Why Henry Burris feels he will return 'back strong' at age 41

Why Henry Burris feels he will return 'back strong' at age 41

Henry Burris cannot stop, so it's back to square one at age 41.

Anecdotal evidence is mostly what we have to go on since there is a very small sample size of pro quarterbacks fortunate enough to still be prized enough to flinging footballs into their fifth decade. The fountain-of-youth season is often followed by a time-catching-up reckoning. Burris' CFL contemporaries Damon Allen and Anthony Calvillo produced into their 40s, but each was limited to a half-season in his final CFL campaign. South of the border, there is Peyton Manning at loggerheads with the Denver Broncos over whether he is fit to play. Or, to cross sports streams, trying looking up Kobe Bryant's shooting percentage for the Lakers without cringing.

Burris maintained that a Grey Cup win against Edmonton instead of the Ottawa Redblacks' 26-20 loss would not have altered his plans. How do you quit after passing for a league-high 5,703 yards and winning the Most Outstanding Player award?

"That would be a sweet thing as far as having the John Elway-esque ending to your career," Burris said. "But I always said regardless of what our outcome was, I would always be back next year. Regardless of what the ending is, the thing that lives with you the longest is the fact you still felt you had it and you didn't continue to play. I think I can continue to work on opportunities away from football and do those things, but once you give up the game of football, you can't get it back. There's a certain style of mental and physical preparation that you have to go through in order for you to feel up to par and be accustomed to doing the things that you are doing.

"I definitely feel, one to two more years," added Burris. "Of course, right now the body is not feeling that way. It kind of feels like the entire season just jumped on me. When I woke up this morning, it was like, 'I just feel it all right now.' I definitely know I'll be back strong."

'Smash therapy'

Burris believes that he has a leg up on others who kept pushing the envelope and playing. The ever-engaging quarterback has recruited a veritable Team Hank to keep his body in football shape. The group includes Kyle Thorne, head of human performance and strength coach for all of Ottawa Sports and Entertainment Group's sports properties, along with Redblacks athletic therapist Dave Wright. Outside the team, Burris is an avid yogi, works with a physiotherapist, Jethro Constant, and a registered massage therapist, Raul Guevara.

"I've talked to Damon, I've talked to Anthony, Warren Moon," Burris said. "I've talked to so many guys that have done it. What's on my side is there's so much technology, types of therapy that they didn't have available. As long as I keep myself on top of the athletic therapy world, the new best innovation to keep my body as young and fresh as possible, if there's something new, I'm going to test of it.

"One of the things Jethro Constant uses is 'smash therapy,' " the QB adds. "What that does for the rate of recovery and what he's been able to do for me is amazing. There's so many people who have I worked with who have kept my body fresh."

The Redblacks will need a succession plan in place at some point in the not too distant future. Burris has started all 38 regular-season and playoff games across their two seasons. Backup Thomas DeMarco is a free agent and generally CFL teams can't fit two starting-QB salaries under the cap.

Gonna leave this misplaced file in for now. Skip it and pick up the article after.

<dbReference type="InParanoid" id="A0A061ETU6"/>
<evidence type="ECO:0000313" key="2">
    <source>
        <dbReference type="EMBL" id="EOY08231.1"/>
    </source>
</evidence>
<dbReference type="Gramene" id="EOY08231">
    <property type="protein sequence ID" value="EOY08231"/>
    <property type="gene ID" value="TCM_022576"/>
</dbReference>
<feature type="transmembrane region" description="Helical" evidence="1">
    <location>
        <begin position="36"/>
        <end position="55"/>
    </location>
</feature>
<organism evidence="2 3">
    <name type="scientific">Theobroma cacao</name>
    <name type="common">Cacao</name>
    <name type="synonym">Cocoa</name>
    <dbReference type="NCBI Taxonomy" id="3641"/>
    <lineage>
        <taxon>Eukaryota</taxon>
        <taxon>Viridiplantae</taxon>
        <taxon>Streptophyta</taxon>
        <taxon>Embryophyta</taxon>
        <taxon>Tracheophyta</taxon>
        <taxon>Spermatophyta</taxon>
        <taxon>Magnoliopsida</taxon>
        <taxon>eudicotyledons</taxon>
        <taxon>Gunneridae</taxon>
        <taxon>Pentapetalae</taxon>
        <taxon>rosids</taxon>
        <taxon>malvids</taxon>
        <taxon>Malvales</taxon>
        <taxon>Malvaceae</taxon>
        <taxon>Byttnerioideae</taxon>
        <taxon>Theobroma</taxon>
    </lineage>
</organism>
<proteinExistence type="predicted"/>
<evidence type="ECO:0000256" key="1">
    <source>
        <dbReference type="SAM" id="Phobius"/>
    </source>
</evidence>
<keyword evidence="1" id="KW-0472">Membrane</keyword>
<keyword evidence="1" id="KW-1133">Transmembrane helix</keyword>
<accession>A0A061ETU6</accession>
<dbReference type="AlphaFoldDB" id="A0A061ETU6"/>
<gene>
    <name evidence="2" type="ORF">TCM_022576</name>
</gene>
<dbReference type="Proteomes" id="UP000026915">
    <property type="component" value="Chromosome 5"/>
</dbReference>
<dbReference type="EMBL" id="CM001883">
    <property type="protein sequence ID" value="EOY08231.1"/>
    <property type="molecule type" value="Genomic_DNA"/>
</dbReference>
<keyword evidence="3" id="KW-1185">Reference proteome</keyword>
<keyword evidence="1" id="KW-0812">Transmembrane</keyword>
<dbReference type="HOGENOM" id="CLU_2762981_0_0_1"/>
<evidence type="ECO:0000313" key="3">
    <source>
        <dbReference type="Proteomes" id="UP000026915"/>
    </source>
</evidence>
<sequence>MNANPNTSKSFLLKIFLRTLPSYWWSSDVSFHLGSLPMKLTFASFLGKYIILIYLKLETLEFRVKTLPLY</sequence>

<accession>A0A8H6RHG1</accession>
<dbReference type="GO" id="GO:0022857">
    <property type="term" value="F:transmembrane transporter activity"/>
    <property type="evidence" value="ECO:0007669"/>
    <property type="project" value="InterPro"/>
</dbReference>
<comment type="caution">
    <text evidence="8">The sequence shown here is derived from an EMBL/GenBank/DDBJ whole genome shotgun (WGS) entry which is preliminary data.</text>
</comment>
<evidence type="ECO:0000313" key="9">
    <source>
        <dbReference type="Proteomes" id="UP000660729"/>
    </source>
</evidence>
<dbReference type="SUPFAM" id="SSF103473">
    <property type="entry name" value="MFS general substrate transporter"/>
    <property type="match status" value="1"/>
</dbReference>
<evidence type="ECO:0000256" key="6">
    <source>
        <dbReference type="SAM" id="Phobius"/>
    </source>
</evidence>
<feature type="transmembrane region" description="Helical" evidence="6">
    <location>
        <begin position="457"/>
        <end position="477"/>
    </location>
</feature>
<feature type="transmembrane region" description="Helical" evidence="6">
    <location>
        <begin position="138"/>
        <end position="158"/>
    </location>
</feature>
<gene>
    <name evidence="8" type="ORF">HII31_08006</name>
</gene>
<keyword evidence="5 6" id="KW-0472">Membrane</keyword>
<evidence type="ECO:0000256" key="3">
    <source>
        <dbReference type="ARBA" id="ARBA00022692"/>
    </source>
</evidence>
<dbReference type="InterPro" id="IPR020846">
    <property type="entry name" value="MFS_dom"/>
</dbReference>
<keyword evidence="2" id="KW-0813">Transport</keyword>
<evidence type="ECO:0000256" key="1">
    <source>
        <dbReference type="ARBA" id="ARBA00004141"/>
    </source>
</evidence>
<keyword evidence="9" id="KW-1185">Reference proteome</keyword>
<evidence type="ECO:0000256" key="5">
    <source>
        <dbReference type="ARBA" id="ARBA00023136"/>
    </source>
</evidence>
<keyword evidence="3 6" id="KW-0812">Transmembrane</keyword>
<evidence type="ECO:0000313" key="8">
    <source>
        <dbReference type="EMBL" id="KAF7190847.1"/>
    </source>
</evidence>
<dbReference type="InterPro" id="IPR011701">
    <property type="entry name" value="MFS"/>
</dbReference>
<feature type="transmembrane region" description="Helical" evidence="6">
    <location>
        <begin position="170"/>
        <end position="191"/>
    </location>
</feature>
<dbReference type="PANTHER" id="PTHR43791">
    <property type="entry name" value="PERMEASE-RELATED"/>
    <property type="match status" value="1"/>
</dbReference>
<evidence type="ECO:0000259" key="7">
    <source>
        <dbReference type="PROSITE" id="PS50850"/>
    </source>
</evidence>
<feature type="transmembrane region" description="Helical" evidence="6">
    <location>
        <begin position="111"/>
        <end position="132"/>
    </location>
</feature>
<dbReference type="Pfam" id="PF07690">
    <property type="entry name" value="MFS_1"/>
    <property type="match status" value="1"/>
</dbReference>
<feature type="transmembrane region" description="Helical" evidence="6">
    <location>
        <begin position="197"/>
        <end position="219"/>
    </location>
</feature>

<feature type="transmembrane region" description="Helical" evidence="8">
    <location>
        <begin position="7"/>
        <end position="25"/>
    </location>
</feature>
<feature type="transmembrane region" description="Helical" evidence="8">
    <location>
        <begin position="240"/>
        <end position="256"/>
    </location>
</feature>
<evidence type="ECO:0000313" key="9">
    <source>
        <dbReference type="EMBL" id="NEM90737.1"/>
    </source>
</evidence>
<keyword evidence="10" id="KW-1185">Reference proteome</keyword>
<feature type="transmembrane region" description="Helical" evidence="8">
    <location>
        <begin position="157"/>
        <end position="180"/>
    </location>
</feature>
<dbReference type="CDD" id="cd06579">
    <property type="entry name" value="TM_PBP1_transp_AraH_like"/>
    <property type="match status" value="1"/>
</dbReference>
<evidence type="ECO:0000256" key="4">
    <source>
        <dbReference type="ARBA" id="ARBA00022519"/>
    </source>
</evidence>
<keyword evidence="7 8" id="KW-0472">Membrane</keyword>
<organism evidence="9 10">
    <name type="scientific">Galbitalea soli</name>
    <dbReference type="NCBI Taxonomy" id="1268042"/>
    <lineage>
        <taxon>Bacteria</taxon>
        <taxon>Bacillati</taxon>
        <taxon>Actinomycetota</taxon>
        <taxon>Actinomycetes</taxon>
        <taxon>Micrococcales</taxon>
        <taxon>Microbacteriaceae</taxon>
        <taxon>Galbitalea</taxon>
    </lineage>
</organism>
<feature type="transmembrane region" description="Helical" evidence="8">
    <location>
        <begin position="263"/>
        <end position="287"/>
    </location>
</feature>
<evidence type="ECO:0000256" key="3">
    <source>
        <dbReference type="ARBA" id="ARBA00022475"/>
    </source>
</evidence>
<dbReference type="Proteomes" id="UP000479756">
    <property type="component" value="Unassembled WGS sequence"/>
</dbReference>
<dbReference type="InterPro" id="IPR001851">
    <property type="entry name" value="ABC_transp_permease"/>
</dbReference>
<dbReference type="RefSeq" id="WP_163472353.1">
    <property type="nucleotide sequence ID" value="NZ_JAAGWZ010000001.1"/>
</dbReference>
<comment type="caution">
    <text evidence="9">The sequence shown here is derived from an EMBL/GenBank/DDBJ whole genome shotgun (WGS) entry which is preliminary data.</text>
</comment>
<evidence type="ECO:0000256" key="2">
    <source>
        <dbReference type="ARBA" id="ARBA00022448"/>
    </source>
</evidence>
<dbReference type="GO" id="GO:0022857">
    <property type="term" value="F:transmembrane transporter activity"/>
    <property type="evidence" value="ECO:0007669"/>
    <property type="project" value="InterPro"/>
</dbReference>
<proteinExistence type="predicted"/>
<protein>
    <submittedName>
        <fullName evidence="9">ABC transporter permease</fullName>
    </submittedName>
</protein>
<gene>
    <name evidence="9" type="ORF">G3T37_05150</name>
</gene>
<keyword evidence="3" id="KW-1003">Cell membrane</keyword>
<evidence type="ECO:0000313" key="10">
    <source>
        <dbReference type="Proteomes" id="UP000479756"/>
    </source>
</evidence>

"Henry sure looks like a guy who is not slowing down," said Redblacks head coach Rick Campbell, who is Burris' elder by four years. "He doesn't look like a 40-year-old guy to me. He was a big reason for our success this year. As long as he's still healthy, he is a viable football player."

'This one will hurt for a long time'

Age and wisdom, though, does not make a Grey Cup loss any easier to accept. The phenomenon is quite the opposite. The Redblacks, listed as a seven-point underdog started hot with touchdowns on their first two drives against Edmonton. They had a chance to reopen a two-touchdown lead in the first quarter when Burris loaded up for a home run ball to Chris Williams, who was behind coverage. Instead, the ball fluttered in the cold Winnipeg air and Edmonton cornerback Patrick Watkins made an easy interception.

"This one will hurt for a long time," Burris said. "You go through so much and try to build something special to get to the big game, Now you got to go back through the entire journey again. You're never guaranteed another opportunity. For me that means so much more because each season that comes, I'm going to get that much closer to the end and I'm not going to have any more opportunities. It definitely stings. You just go through the plays you could wish you could have back."

The Redblacks, buckling a bit under Edmonton's well-disguised pressure, never saw the end zone again, of course. The balance of their scoring came off Christopher Milo's right foot.

"Maybe I should have been more in control of my body when I made that throw," Burris said. "I've done the same thing, same type of footwork 100 times this season. It's just on the 101st time that that happened."

Authoring an Elway moment might have seem too story-bookish, but Burris is indulging in some sentiment. He and his spouse, Nicole Burris' two sons, Armand and Barron, are old enough to be playing sports and can see how their father handles setbacks.

"To be able to show Daddy kept it together, show them how to deal with it and be a good sportsman meant a lot. They said, 'Daddy, you have to win one again before you're done so we can eat Froot Loops out of it again.

"That will be a motivating factor."

Neate Sager is a writer for Yahoo! Canada Sports. Follow him on Twitter @naitSAYger.